Comedian Judith Lucy has created a new show dedicated entirely to discussing feminism and issues affecting women.
The show, laced with her characteristic comedic edge, is called Judith Lucy is All Woman and launches tonight on the ABC. The pilot clearly establishes Lucy’s aim for the program: To find out what it means to be a woman today.
“This is a show about ladies in Australia today,” Lucy says in the opening.
As Lucy embarks on her quest to understand what it means to be a woman in contemporary Australia, she tackles another closely related question: What does it mean to be a feminist?
“I think it just means equal rights for men and women. That’s how I’ve always taken it,” Lucy says.
But she acknowledges that things have not always been smooth sailing for feminism and discusses how it has evolved with writer Kaz Cooke.
“I remember the feeling of being a young journalist in the early 80s and thinking, this is great, this is a window of feminism that has been opened up and it’s just going to get bigger and better and we’re just going to keep getting more rights for women,” Cooke said.
“I was very stupid, because that’s not what happened.”
“So why have things got so much worse for women in some areas?” Lucy asks.
Lucy describes reflecting on the reasons we still need feminism after watching the recent Ryan Gosling romcom Crazy, Stupid Love.
“It was when his character says ‘the war between the sexes is over. We won the moment women started doing pole dancing as exercise’, and I remember sitting there and thinking, oh my god he is right!”
“I wanted this show to celebrate those gains (already made for women) but also look at where we still need to go, and where we seem to have taken a wrong turn.”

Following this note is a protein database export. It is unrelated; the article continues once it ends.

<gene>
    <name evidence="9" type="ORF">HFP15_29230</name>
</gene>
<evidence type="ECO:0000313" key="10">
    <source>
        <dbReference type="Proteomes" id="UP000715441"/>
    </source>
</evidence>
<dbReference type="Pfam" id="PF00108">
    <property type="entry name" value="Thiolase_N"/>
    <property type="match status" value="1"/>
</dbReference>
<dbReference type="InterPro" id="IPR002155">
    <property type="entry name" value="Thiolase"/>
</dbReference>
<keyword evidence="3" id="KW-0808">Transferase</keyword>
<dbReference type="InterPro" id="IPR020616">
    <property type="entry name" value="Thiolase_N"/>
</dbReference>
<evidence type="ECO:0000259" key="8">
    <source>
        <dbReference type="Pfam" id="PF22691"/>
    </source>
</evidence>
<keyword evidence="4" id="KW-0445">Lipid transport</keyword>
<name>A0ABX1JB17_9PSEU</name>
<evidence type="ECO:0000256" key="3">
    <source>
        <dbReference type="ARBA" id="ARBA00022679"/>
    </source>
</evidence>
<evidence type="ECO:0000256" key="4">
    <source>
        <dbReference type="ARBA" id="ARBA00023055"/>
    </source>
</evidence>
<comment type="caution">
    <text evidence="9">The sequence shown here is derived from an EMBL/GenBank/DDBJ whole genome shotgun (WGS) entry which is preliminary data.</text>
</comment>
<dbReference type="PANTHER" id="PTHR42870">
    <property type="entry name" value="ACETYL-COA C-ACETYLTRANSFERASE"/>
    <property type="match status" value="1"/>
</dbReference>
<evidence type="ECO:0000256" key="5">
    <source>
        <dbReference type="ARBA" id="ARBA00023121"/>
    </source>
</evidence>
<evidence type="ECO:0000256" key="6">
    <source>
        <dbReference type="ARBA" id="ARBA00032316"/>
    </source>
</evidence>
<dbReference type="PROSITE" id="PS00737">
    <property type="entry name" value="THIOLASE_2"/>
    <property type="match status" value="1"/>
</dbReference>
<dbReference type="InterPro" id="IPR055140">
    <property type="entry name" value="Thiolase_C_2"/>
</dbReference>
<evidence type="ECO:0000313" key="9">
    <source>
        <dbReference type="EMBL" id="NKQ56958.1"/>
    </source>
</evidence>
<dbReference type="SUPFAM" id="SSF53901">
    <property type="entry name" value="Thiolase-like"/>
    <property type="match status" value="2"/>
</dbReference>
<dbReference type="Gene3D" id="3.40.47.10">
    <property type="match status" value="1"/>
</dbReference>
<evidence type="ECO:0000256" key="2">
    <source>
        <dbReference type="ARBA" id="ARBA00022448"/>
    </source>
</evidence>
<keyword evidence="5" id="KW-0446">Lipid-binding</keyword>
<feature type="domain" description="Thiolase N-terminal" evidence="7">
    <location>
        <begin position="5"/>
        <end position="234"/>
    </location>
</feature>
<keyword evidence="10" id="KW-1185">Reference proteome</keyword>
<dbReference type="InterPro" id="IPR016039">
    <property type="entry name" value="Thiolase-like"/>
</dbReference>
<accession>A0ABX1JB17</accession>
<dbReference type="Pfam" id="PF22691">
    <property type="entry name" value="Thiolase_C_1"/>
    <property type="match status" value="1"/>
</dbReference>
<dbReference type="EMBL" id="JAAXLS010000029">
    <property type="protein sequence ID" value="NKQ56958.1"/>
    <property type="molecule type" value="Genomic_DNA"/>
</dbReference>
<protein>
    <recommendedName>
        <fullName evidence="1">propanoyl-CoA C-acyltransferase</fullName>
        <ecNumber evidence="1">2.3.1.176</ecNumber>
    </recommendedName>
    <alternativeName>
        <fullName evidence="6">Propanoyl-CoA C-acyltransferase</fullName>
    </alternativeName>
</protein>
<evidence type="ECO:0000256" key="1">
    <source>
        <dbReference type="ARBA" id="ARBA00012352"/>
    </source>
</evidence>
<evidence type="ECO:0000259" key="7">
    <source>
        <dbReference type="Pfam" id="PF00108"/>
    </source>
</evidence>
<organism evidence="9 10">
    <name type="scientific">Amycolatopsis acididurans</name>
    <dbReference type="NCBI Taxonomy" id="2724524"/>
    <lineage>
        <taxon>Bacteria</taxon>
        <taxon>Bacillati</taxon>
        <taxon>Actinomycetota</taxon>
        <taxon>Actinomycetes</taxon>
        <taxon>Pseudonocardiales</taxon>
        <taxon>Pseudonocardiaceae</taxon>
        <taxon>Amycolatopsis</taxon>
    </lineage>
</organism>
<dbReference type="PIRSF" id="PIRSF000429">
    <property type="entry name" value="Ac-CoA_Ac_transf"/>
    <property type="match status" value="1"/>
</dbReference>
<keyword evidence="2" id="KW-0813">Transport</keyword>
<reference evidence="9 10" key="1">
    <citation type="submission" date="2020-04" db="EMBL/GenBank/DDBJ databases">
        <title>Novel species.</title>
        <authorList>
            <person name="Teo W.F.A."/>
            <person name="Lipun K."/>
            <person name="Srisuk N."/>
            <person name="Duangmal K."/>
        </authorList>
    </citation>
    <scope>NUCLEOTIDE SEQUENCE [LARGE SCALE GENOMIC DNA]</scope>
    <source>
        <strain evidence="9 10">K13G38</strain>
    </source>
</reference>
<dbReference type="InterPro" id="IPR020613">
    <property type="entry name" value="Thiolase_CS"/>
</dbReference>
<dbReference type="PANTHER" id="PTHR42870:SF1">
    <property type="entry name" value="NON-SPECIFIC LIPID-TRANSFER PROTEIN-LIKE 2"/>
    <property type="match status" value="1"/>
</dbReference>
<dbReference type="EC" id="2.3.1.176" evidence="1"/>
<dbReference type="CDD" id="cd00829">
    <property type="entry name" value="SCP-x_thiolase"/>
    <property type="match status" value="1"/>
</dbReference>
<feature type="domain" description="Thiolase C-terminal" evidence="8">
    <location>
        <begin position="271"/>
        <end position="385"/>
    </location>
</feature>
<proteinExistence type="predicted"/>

One of the major things Lucy addresses when looking at areas where things haven’t progressed for women is the lack of strong female characters in children’s books (which is reflected strongly in Hollywood and the media as well).
“A recent analysis of best selling children’s books found that males were featured twice as often as lead characters and appeared in twice as many pictures,” Lucy explains.
“Stop oppressing me Curious George!” she jokes.
She also discusses women’s continuing compulsion to apologise just for being in the room, women’s anxiety about taking up too much space, and women’s submissive nature in response to ongoing male condescension.
“So is it just hopeless?” she asks.
The show isn’t all bad news. There’s a rather heartwarming segment with AFL star Adam Goodes and NRL star Clint Newtown, both of whom are White Ribbon Ambassadors and are committed to teaching men how to eradicate sexism and violence against women.
We see footage of Goodes explaining to a class of school-aged boys that there are things they can do to help understand these issues and change their behaviour.
“What I did was I started to talk to my girl friends and I asked them, ‘what sort of things intimidate you’ and ‘what sort of things have guys done that you don’t like?’” Goodes said.
“You might be surprised at the things they talk about.”
The footage also shows the schoolboys giving examples of behaviours that are inappropriate and suggesting ways to make sure they are eliminated.
Lucy also uses this segment to discuss ideas about the need to involve men in discussions about feminism – something that has come to the fore since Emma Watson’s UN speech to launch the HeforShe campaign.
Lucy finishes the pilot by reiterating her aim: “I’d love to get that word feminist back out there where it belongs and simply meaning equal rights between men and women.”
She is absolutely right in saying that as a society we may have taken wrong turns, hit roadblocks and slowed down at times, when it comes to making things better for women.
But one of the barriers that continues to hold women back is the lack of women in media, women in television, women in film and, most importantly, women in comedy, so watching a female comedian like Lucy present an entire show dedicated to advancing women makes us feel pretty hopeful.